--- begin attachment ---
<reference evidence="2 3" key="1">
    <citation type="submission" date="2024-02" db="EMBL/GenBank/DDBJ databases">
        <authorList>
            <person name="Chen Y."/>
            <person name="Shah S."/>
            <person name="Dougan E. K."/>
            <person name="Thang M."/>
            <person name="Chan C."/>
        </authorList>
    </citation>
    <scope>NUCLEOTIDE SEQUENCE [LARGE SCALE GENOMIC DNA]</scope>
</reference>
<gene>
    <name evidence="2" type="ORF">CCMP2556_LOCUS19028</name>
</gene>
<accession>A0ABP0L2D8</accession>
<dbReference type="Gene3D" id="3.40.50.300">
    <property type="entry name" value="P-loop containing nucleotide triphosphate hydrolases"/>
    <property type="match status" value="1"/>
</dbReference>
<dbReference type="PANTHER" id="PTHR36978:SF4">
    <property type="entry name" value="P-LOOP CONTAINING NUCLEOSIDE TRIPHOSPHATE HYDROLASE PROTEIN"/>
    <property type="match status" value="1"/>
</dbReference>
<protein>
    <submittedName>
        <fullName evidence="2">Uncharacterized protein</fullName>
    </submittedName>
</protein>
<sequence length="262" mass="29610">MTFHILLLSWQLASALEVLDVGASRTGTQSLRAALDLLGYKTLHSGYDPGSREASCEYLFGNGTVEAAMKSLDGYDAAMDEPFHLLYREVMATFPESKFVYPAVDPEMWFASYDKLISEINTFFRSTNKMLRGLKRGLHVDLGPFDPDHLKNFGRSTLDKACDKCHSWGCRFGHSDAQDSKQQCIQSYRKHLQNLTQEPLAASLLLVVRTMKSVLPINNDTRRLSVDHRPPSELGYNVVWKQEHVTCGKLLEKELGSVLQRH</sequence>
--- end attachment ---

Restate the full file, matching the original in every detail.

<reference evidence="2 3" key="1">
    <citation type="submission" date="2024-02" db="EMBL/GenBank/DDBJ databases">
        <authorList>
            <person name="Chen Y."/>
            <person name="Shah S."/>
            <person name="Dougan E. K."/>
            <person name="Thang M."/>
            <person name="Chan C."/>
        </authorList>
    </citation>
    <scope>NUCLEOTIDE SEQUENCE [LARGE SCALE GENOMIC DNA]</scope>
</reference>
<gene>
    <name evidence="2" type="ORF">CCMP2556_LOCUS19028</name>
</gene>
<accession>A0ABP0L2D8</accession>
<dbReference type="Gene3D" id="3.40.50.300">
    <property type="entry name" value="P-loop containing nucleotide triphosphate hydrolases"/>
    <property type="match status" value="1"/>
</dbReference>
<dbReference type="PANTHER" id="PTHR36978:SF4">
    <property type="entry name" value="P-LOOP CONTAINING NUCLEOSIDE TRIPHOSPHATE HYDROLASE PROTEIN"/>
    <property type="match status" value="1"/>
</dbReference>
<protein>
    <submittedName>
        <fullName evidence="2">Uncharacterized protein</fullName>
    </submittedName>
</protein>
<sequence length="262" mass="29610">MTFHILLLSWQLASALEVLDVGASRTGTQSLRAALDLLGYKTLHSGYDPGSREASCEYLFGNGTVEAAMKSLDGYDAAMDEPFHLLYREVMATFPESKFVYPAVDPEMWFASYDKLISEINTFFRSTNKMLRGLKRGLHVDLGPFDPDHLKNFGRSTLDKACDKCHSWGCRFGHSDAQDSKQQCIQSYRKHLQNLTQEPLAASLLLVVRTMKSVLPINNDTRRLSVDHRPPSELGYNVVWKQEHVTCGKLLEKELGSVLQRH</sequence>